Since 1980 companies of all shapes and sizes have taken advantage of insured executive medical reimbursement plans. With the passage of the Patient Protection and Affordable Care Act last year, prospects for the continued marketing of these plans looked bleak at best, but isn’t it strange sometimes how quickly things change?
On Dec. 22, 2010, the Internal Revenue Service issued Notice 2011-01 delaying the effective date of the new health care reform’s requirements that insured health plans meet the same nondiscrimination rules that apply to self-funded plans under Section 105(h). With the issuance of that notice, the doors have been opened again to begin marketing insured executive medical reimbursement plans.
Even before this notice was issued, certain plans may have been excepted if they were provided under a separate policy, certificate or contract of insurance. Regulations specify that for coverage supplemental to a group health plan to qualify as excepted benefits, the coverage must be specifically designed to fill gaps in primary coverage, such as coinsurance or deductibles. Also, some plans have already removed any annual limit the plan might have and added coverage for dependents up to the age of 26.
As you may recall, insured executive medical reimbursement programs have been a popular benefit for high income individuals for many years for those employers who wished to provide extra health insurance benefits to its executives.
Prior to 1980, most of these plans were self-insured, but the Revenue Act of 1978 established non-discrimination requirements for self-insured medical reimbursement under Section 105(h) of the Internal Revenue Code. As a result of this legislation, most executive only medical plans were discontinued or moved to an insured basis as the non-discrimination rules did not apply to insured plans. The theory at the time was that lawmakers felt that the underwriting requirements on these plans would limit any potential abuses.
Insurers over the years have recognized this need and responded with insured medical reimbursement plans that allow companies to provide these tax advantaged plans to their key executives. As with any other insured plan, employers can deduct this offering as a reasonable and ordinary cost of doing business. Benefits received by the recipients are typically received tax free. Examples of expenses that can be submitted under an insured medical reimbursement plan would include deductibles and coinsurance, dental care and orthodontia, annual physicals and preventive care, vision care (including eyeglasses and contact lenses), and treatments for nervous/mental disorders as well as drug and alcohol abuse. Generally, if an expense is medically necessary and qualifies under Section 213 of the Internal Revenue Code, it is eligible for reimbursement.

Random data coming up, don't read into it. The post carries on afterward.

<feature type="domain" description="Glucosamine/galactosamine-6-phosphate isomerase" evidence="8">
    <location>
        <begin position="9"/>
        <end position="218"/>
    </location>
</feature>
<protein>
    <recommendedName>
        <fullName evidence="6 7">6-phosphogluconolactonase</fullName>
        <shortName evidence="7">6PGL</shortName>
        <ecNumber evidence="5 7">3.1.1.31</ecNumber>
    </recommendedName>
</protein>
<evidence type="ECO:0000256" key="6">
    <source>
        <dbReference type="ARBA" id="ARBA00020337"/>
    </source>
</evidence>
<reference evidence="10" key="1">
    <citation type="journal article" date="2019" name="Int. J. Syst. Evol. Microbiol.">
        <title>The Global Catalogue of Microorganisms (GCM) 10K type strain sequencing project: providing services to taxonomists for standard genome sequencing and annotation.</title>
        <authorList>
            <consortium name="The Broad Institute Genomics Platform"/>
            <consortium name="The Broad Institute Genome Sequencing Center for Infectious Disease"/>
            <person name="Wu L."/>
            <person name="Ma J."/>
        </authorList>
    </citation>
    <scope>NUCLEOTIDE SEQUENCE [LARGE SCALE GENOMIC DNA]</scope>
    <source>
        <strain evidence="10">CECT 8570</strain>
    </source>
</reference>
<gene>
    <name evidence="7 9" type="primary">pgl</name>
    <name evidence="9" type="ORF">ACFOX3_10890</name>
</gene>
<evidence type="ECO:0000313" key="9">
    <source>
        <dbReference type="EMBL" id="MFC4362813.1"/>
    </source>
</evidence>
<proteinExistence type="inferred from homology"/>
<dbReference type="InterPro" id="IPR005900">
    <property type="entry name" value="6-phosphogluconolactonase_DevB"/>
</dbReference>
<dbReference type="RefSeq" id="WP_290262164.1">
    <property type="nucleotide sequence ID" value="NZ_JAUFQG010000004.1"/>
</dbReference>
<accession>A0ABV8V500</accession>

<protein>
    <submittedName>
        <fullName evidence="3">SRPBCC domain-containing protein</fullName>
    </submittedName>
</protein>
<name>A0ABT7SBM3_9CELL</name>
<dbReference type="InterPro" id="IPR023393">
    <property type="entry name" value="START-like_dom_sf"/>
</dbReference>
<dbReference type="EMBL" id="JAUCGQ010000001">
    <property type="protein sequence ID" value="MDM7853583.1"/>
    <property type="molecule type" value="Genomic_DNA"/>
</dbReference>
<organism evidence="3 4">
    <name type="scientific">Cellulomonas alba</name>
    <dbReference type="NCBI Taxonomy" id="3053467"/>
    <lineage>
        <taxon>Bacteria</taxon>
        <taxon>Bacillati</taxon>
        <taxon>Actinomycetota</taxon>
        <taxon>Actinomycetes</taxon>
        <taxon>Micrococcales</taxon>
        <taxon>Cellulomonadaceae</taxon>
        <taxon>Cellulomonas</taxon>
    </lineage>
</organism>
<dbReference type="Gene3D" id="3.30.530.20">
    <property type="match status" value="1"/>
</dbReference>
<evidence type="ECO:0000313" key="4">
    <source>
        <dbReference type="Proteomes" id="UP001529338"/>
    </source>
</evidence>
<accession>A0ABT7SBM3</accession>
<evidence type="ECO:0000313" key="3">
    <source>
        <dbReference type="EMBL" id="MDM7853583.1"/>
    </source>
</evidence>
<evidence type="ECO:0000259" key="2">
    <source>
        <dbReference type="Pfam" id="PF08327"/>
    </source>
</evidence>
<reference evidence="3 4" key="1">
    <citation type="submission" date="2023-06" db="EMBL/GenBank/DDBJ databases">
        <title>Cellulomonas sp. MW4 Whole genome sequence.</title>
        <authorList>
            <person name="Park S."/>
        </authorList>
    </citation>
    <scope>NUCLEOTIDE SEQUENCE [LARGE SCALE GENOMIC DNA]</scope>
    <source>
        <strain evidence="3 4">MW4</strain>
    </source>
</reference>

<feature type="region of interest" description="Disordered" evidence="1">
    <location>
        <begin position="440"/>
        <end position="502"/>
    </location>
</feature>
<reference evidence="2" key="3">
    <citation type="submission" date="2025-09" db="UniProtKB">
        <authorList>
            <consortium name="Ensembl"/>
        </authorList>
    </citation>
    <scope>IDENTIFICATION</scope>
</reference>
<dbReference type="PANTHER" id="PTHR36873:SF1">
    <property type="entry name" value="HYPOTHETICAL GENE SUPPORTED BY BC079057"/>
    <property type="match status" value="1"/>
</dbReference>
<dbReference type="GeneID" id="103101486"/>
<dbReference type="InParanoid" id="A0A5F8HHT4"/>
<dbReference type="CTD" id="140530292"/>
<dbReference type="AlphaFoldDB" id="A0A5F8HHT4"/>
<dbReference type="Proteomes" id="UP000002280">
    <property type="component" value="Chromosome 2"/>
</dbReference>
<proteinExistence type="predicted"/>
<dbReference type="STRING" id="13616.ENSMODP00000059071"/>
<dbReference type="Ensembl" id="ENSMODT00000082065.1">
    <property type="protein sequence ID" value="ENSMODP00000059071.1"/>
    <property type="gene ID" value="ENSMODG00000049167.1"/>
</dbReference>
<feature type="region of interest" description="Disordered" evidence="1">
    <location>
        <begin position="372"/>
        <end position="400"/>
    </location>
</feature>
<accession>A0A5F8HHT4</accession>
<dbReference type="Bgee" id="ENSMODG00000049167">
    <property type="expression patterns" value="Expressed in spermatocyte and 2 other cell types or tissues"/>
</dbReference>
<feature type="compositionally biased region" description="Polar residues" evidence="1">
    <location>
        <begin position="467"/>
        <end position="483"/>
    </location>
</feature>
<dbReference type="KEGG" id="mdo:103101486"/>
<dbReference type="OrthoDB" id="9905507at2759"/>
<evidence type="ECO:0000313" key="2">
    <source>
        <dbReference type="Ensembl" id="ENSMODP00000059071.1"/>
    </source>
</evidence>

To avoid a plan being viewed as self-insured, it is important to make certain that there is a policy of insurance in place and that there is a shifting of risk from the employer to an unrelated third party, the insurer. Remember, payments made to executives under a self-insured arrangement are taxable, while claim payments made to covered individuals under an insured medical reimbursement program are generally tax free.
Recruiting and retaining key individuals to any organization is a key element in keeping a company successful. Installing an insured medical reimbursement plan will go a long way in finding and keeping those individuals content and productive. In fact, with the taxpayer only able to deduct unreimbursed medical expenses in excess of 7.5% of gross income, it is impractical for the high income earner or business owner to realize any tax relief in this fashion.
For most brokers, insured medical reimbursement plans are a great door opener to the executive suite. Business owners already confronted by greater regulation and fewer tax breaks for key executives are looking for ways to keep these key groups of employees engaged. Providing a resolution to this problem will go a long way in providing additional opportunities for the broker.